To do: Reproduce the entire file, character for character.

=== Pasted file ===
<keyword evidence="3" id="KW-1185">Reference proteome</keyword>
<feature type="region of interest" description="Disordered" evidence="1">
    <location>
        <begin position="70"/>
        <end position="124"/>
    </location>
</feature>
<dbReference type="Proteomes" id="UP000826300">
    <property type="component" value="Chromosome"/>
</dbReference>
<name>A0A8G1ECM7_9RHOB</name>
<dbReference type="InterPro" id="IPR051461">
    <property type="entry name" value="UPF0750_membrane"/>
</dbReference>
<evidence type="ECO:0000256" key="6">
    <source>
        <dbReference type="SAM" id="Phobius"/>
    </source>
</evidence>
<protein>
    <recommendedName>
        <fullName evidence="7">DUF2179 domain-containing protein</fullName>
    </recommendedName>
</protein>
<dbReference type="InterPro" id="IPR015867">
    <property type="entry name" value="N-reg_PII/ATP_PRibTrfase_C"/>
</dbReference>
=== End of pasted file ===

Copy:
<keyword evidence="3" id="KW-1185">Reference proteome</keyword>
<feature type="region of interest" description="Disordered" evidence="1">
    <location>
        <begin position="70"/>
        <end position="124"/>
    </location>
</feature>
<dbReference type="Proteomes" id="UP000826300">
    <property type="component" value="Chromosome"/>
</dbReference>
<name>A0A8G1ECM7_9RHOB</name>
<dbReference type="InterPro" id="IPR051461">
    <property type="entry name" value="UPF0750_membrane"/>
</dbReference>
<evidence type="ECO:0000256" key="6">
    <source>
        <dbReference type="SAM" id="Phobius"/>
    </source>
</evidence>
<protein>
    <recommendedName>
        <fullName evidence="7">DUF2179 domain-containing protein</fullName>
    </recommendedName>
</protein>
<dbReference type="InterPro" id="IPR015867">
    <property type="entry name" value="N-reg_PII/ATP_PRibTrfase_C"/>
</dbReference>